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Electric versus conventional – what Motor Insurers need to know!

Updated: Apr 15

Grren mat with an icon graphic of a car with a plug coming out the back

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Back in 2017 the UK government set its stall to combat air pollution by banning the sale of new combustion engine vehicles by 2035 to help achieve a target of net zero emissions by 2050. Initiatives such as London’s ultra-low emission zone (ULEZ) are pushing consumers and businesses alike to move to more emission friendly vehicles so it’s inevitable that within a generation all new cars will be electric.

EV adoption is rising at a fast pace. In September 2022 we saw Britain’s millionth plug in electric car registered with just under 250,000 EVs registered year to date(1). Recent data from the Office for National Statistics (ONS) also indicated that more than half of motorists aged 16-49 intend to switch to all electric vehicles within the next decade(2).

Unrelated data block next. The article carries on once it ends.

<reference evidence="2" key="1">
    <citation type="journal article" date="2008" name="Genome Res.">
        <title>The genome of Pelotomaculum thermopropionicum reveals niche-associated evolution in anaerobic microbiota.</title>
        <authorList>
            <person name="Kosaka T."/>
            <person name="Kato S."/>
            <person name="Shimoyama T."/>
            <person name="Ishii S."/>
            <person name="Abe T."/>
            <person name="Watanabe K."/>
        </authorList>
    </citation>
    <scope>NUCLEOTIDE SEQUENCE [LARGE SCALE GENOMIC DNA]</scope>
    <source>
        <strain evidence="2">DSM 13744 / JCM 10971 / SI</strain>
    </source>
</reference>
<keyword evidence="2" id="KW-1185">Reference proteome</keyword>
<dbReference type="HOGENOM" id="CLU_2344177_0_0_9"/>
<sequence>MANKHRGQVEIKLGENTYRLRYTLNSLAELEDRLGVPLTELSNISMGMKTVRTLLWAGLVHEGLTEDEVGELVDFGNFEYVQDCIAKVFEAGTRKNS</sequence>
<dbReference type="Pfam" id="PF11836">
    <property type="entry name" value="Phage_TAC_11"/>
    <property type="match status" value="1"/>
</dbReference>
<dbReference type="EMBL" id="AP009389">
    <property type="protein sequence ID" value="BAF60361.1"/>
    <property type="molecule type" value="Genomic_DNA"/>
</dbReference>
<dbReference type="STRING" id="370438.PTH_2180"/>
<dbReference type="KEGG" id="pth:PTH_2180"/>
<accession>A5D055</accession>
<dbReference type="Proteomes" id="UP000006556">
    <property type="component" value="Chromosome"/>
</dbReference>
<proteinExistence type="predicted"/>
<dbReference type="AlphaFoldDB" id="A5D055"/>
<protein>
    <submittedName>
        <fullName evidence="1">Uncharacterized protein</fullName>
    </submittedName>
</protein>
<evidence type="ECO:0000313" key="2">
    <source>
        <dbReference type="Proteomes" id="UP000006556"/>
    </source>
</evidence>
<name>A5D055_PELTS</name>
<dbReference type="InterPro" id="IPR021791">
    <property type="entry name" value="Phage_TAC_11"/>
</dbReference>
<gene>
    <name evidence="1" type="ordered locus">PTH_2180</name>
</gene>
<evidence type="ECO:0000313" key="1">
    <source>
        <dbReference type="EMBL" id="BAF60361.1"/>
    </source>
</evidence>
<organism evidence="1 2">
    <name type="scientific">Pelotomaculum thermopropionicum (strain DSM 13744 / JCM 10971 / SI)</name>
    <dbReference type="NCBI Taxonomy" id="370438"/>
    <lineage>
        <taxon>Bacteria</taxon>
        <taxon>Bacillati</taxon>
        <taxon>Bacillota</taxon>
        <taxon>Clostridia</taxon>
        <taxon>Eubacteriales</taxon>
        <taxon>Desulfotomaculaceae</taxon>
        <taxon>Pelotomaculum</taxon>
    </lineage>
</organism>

The market is growing. But what does this mean for body shops and insurers? How can they prepare for what will inevitably be a huge market in the next few years?

The differences in motor repair

The first element to understand is the difference between repairing an electric vehicle and a conventional ICE. We believe there are three main areas that make EV maintenance simpler and cheaper than ICEs.

1) Fewer Parts

2) Regenerative Braking

3) Cost Efficiency

Fewer Parts

Typical ICEs contain hundreds of working parts so there is plenty of opportunity for things to go wrong. EVs have far fewer parts and new analysis by Consumer Reports says that owners of plug-in electric vehicles are spending half as much on maintenance and repair over the life of the vehicle as owners of similar petrol and diesel versions.